From Men's Health and Eat This, Not That!
January 27, 2009
Better nutrition starts not only by cutting out the bad, but adding in the good. Fill your children's meals with healthful, high-quality food, and you'll eventually squeeze out the bad stuff.
But what is healthy? You can't go wrong with anything that has bright, vibrant colors—think fruits and vegetables, not boxes of processed junk food.
Rosy-hued fruits and vegetables offer a payload of an important antioxidant called lycopene, which is associated with health benefits like protecting the skin from sun damage and decreasing the risk of heart disease and certain forms of cancer.
Lycopene-rich foods also have been shown to decrease symptoms of wheezing, asthma and shortness of breath in people when they exercise.
Canned and cooked tomatoes have been shown to contain more lycopene than fresh, so go crazy with the ketchup, salsa and marinara sauce.
Red Bell Pepper The reds pack twice the vitamin C and nine times as much vitamin A as their green relatives. They've been shown to aid in the fight against everything from asthma to cancer to cataracts.
Guava Guava is packed with vitamins A and C. It also contains heart-healthy omega-3 fatty acids and belly-filling fiber.
Watermelon This summertime favorite is also a big provider of vitamins A and C, which help to neutralize cancer-causing free radicals.
Pink Grapefruit This contains one of the highest concentrations of antioxidants in the produce aisle.
The vaunted vitamin C monster has critical phytonutrients known to lower blood pressure and contain strong anti-inflammatory properties. Juice is fine, but the real fruit is even better.
The secret, though, is that the orange's most powerful healing properties are found in the peel. Use a zester to grate the peel over bowls of yogurt or salads or directly into smoothies.
Sweet Potato The best part about sweet potatoes, outside of the beta-carotene, is that they're loaded with fiber. That means they have a gentler effect on blood sugar levels than regular potatoes.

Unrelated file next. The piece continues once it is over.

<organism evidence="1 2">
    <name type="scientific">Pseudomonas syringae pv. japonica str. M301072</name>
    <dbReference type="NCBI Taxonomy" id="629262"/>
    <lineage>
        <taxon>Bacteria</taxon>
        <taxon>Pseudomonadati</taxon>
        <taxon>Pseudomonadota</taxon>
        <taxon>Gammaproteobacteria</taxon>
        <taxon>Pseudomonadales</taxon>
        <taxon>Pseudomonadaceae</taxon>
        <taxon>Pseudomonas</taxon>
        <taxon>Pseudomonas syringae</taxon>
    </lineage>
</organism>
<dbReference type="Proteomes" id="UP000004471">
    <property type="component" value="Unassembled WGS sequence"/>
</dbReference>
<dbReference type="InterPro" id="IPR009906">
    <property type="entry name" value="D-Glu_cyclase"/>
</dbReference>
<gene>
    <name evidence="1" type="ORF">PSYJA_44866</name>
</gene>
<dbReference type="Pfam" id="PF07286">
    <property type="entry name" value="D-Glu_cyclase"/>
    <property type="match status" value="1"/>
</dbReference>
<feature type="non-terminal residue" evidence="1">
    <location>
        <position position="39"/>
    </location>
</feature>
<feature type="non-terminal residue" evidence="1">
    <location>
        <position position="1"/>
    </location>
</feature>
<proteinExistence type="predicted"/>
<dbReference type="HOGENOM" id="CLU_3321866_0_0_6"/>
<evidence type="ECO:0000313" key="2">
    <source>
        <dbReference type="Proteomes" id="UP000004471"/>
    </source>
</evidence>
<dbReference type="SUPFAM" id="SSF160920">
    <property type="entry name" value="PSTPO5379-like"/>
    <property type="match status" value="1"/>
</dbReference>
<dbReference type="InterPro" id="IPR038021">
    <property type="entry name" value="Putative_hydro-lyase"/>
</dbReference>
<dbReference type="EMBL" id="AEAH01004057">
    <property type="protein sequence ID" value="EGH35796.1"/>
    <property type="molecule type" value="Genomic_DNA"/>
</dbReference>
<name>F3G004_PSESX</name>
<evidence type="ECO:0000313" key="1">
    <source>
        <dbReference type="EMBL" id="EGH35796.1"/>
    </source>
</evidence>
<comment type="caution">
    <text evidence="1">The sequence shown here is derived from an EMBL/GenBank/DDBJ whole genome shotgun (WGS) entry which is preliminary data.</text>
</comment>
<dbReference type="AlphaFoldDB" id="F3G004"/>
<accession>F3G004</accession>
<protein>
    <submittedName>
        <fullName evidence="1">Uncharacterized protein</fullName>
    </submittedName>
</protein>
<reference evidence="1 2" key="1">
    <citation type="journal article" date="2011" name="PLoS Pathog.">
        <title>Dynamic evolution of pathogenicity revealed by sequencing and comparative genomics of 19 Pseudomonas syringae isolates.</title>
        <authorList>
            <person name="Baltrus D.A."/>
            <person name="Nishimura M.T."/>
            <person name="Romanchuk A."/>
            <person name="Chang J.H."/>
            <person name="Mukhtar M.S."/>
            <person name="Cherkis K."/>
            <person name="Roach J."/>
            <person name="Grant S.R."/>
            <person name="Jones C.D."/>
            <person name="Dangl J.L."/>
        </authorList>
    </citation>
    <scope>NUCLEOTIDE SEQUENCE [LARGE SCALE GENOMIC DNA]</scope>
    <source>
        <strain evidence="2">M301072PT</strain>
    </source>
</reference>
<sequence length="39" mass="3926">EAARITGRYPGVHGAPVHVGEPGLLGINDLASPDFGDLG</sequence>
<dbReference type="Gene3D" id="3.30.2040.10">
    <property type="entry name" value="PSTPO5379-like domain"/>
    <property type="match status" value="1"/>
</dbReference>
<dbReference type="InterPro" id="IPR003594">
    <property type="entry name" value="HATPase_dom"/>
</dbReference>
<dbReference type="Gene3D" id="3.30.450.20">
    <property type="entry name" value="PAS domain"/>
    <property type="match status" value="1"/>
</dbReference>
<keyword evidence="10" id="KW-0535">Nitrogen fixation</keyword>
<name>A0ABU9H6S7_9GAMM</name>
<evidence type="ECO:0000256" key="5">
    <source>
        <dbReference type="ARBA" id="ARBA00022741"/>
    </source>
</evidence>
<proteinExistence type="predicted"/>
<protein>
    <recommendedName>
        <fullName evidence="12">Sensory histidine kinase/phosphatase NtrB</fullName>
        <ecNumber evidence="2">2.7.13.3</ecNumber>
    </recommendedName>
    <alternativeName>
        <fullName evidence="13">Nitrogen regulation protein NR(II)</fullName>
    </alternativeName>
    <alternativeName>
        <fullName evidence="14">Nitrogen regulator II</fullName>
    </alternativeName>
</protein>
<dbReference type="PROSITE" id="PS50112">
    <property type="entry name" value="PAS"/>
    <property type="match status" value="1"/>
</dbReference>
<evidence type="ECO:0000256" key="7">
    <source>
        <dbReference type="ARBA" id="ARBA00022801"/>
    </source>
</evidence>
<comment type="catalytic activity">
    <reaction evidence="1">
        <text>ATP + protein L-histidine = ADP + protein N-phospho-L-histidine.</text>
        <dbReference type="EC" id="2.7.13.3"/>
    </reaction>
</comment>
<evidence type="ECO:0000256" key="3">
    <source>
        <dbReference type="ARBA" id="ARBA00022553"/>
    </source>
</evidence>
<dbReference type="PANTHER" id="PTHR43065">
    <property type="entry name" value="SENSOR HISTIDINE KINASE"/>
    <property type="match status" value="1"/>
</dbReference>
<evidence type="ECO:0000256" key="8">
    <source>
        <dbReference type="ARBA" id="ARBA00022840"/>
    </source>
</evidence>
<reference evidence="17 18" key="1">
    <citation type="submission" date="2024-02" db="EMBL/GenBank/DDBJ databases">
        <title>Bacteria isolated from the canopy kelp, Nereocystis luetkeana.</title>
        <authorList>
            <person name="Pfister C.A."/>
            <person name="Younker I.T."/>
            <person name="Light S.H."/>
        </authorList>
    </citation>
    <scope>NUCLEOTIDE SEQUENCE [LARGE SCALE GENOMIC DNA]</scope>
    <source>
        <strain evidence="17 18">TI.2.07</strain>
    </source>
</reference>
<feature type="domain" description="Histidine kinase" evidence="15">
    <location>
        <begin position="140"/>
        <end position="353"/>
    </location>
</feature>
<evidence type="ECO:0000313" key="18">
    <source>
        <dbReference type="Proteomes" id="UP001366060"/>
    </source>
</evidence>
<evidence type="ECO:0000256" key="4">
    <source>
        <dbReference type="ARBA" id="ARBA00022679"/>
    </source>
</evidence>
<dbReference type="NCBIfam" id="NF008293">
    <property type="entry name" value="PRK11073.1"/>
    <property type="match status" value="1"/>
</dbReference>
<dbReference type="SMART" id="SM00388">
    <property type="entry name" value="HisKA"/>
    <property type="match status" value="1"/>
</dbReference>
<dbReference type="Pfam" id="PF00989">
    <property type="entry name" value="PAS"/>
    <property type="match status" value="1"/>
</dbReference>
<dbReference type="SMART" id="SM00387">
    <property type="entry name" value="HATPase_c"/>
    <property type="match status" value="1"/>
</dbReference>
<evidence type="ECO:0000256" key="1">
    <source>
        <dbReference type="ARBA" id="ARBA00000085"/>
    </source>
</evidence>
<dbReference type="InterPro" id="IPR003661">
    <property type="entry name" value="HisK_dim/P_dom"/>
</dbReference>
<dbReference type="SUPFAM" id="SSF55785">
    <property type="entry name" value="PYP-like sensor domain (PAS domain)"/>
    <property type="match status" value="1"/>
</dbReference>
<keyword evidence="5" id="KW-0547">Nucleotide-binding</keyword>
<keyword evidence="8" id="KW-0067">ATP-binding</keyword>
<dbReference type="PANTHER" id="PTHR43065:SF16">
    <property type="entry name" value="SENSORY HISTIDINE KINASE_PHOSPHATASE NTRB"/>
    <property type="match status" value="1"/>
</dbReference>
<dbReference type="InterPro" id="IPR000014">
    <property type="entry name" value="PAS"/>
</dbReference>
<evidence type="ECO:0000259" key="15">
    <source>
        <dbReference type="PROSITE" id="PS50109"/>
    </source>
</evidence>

Carrot The snack of choice for Bugs Bunny happens to be the richest carotene source of all. Baby carrots are perfect plain for dipping or snacking, of course, but also try shredding carrots into a salad or marinara for a bit of natural sweetness.
Cantaloupe Sliced cantaloupe and yogurt make a great breakfast, or combine the two in a food processor with a touch of honey and lemon and puree into a great low-cal dessert.
Yellow foods are close relatives to orange foods, and, likewise, they are rich in carotenoids. Studies show yellow foods can decrease the likelihood for such diseases as lung cancer and arthritis, but since youngsters have more important things to worry about, you're better off selling yellow foods on their superpowers—jumping higher and playing harder!
Research shows that yellow foods help decrease inflammation in the joints, ensuring a springy step in kids for years to come. Studies also show they may improve the functioning of the respiratory system, making beating their classmates in dodgeball and relay races just that much easier.
Yellow Bell Pepper
Yellow bells are vitamin C treasure troves, providing two and a half times the amount you'd get from an orange. Their sweet, mellow flavor is perfect for kids.
Skewer chunks and cook on a hot grill for a killer dessert.
This king of the summer barbecue is loaded with thiamin, which plays a central role in energy production and cognitive function. Boost their brains and their energy levels by carefully removing the kernels from the cob with a kitchen knife and sautéing with a bit of olive oil.